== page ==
Photo: Discovery Channel
Deliberately smashing a multi-million dollar plane into the desert packs high entertainment value, but the elaborate experiment, which kicked off the second season of Discovery Channel’s “Curiosity” series, wasn’t just for gasps.It was also part of an effort to make the 2.8 billion flights that hit the skies each year safer.
“This groundbreaking experiment looks at what actually happens during a plane crash and the science behind passengers’ best chance for survival,” the Discovery Channel writes in a statement.
A similar demonstration was carried out by NASA in 1984, resulting in a fiery explosion.
Will this time be different?
A 170-passenger Boeing 727, dubbed Big Flo, is used for the experiment. Here she is before the crash.
Big Flo takes off from an airport in Baja California, Mexico, carrying a pilot, co-pilot and a flight engineer.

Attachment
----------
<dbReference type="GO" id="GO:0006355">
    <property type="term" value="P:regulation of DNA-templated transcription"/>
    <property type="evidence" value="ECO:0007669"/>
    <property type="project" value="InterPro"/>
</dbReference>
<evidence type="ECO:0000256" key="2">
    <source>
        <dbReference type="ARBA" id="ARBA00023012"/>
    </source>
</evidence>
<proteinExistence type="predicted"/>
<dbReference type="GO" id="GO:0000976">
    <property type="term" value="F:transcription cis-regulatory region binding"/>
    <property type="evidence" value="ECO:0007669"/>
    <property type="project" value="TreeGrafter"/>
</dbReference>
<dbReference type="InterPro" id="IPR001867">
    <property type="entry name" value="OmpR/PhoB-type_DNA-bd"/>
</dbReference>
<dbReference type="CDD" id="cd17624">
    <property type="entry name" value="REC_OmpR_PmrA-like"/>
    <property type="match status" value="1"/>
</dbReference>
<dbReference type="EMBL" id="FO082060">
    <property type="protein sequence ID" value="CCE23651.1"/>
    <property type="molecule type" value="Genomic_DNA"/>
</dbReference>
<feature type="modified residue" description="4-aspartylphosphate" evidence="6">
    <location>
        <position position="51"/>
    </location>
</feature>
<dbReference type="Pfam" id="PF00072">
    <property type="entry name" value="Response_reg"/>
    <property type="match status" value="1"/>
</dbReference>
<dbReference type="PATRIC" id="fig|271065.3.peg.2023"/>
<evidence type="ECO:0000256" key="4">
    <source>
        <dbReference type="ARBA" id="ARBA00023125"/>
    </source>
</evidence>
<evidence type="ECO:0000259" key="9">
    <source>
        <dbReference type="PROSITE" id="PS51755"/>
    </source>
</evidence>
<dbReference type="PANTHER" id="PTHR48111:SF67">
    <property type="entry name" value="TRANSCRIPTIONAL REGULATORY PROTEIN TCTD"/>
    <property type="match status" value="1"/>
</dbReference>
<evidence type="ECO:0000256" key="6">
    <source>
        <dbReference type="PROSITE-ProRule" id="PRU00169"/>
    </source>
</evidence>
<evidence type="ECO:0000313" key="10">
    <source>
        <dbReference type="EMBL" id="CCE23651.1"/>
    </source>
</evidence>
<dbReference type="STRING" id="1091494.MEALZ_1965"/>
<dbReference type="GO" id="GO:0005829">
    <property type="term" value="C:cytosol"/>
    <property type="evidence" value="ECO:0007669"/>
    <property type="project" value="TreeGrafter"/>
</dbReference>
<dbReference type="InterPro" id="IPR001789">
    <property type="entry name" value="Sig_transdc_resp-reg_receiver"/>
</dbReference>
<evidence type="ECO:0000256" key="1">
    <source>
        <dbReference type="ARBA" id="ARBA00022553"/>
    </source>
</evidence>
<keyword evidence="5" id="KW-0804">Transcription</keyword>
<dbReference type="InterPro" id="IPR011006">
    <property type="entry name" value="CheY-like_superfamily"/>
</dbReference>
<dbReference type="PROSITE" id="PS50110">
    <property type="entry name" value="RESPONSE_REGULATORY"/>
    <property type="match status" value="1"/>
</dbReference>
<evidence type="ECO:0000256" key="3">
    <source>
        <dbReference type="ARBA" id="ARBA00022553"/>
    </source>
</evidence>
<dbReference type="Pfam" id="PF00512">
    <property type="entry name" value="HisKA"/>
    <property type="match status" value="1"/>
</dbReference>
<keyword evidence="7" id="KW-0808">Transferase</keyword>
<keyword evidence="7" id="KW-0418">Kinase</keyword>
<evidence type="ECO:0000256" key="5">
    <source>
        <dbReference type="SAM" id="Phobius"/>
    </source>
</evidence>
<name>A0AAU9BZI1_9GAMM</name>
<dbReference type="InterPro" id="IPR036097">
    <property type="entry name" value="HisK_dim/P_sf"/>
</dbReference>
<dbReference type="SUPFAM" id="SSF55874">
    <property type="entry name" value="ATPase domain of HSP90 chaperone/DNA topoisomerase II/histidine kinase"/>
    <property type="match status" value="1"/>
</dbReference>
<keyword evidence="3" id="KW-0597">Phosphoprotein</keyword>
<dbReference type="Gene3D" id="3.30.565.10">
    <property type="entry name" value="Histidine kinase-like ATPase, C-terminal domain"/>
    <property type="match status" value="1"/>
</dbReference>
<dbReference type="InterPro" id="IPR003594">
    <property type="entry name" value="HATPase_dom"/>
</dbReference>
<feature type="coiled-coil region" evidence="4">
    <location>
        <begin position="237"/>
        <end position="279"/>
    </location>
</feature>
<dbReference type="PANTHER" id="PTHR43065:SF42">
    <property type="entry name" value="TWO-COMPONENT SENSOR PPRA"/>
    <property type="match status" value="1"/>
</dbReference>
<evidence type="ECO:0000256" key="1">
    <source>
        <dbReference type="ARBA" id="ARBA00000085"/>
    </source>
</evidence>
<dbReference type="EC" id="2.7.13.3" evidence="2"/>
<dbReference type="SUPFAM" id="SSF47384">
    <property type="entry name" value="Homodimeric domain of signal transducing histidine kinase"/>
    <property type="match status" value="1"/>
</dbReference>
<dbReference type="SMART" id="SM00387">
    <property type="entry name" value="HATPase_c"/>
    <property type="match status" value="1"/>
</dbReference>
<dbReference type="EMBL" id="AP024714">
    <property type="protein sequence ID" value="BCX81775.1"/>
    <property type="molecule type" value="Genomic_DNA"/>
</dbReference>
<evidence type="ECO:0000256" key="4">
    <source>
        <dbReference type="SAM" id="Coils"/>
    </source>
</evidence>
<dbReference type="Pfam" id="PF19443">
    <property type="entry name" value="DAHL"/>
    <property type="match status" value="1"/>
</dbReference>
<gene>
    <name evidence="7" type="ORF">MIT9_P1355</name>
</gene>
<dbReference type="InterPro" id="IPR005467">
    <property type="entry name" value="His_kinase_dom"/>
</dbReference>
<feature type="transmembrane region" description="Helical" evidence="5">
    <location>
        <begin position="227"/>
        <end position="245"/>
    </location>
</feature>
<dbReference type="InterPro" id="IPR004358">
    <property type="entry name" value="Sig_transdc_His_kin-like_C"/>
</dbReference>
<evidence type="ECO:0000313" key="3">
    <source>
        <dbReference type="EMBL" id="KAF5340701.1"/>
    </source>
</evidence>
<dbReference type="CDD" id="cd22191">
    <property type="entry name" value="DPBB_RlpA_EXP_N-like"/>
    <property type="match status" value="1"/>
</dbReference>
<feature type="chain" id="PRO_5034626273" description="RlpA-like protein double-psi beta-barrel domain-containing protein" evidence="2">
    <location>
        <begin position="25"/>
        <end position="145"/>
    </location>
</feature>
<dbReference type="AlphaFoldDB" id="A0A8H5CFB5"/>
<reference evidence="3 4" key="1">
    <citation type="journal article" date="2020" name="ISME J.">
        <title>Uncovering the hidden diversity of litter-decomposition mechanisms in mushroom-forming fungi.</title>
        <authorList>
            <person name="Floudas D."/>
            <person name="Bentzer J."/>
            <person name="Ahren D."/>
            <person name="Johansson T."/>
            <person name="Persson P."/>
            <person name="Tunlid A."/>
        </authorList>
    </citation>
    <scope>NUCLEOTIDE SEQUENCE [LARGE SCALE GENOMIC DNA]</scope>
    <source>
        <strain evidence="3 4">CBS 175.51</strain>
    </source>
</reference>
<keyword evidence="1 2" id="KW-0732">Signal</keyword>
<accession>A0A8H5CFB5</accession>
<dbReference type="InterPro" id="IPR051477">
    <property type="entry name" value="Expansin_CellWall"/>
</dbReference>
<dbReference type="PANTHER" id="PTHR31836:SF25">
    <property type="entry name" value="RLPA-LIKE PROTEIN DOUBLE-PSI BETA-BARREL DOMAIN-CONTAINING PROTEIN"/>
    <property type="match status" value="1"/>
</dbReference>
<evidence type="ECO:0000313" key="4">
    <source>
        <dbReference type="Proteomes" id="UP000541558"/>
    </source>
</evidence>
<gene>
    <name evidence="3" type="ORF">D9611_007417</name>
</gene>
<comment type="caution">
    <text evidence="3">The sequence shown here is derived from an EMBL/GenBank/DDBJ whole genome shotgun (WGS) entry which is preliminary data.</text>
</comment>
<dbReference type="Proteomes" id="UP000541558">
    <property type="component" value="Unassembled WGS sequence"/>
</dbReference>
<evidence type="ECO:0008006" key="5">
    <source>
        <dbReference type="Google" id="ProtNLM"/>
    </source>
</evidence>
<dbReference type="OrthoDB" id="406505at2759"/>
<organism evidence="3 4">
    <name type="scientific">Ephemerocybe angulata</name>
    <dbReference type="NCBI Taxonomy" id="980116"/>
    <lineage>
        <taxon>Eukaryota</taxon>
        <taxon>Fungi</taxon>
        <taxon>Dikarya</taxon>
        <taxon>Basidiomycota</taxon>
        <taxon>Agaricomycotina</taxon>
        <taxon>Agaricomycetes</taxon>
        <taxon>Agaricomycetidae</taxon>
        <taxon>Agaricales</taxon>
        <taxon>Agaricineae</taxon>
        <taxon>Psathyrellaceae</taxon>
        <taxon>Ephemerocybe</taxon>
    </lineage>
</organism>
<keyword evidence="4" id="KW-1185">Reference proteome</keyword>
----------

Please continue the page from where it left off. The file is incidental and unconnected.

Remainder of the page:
The cockpit completely separates from the rest of the aircraft, which is fairly disconcerting for pilots.
Cameras capture the scene inside the plane which shows luggage tumbling out of the overhead bins and oxygen masks deploying. The cabin fills with smoke and dust.
Now it's time for the scientists to investigate. First they review the footage from the 19 cameras inside the plane.
This is the first real-time high-resolution video anyone has captured from inside an actual plane crash.
The team found that first-class passengers would have died whereas those in the middle of the cabin would probably walk away with nothing more than broken bones and concussions. The folks in the back of the plane were safest.
The flight experts found that bracing for impact by putting your head down and placing your hands over your head can be a life-saver.
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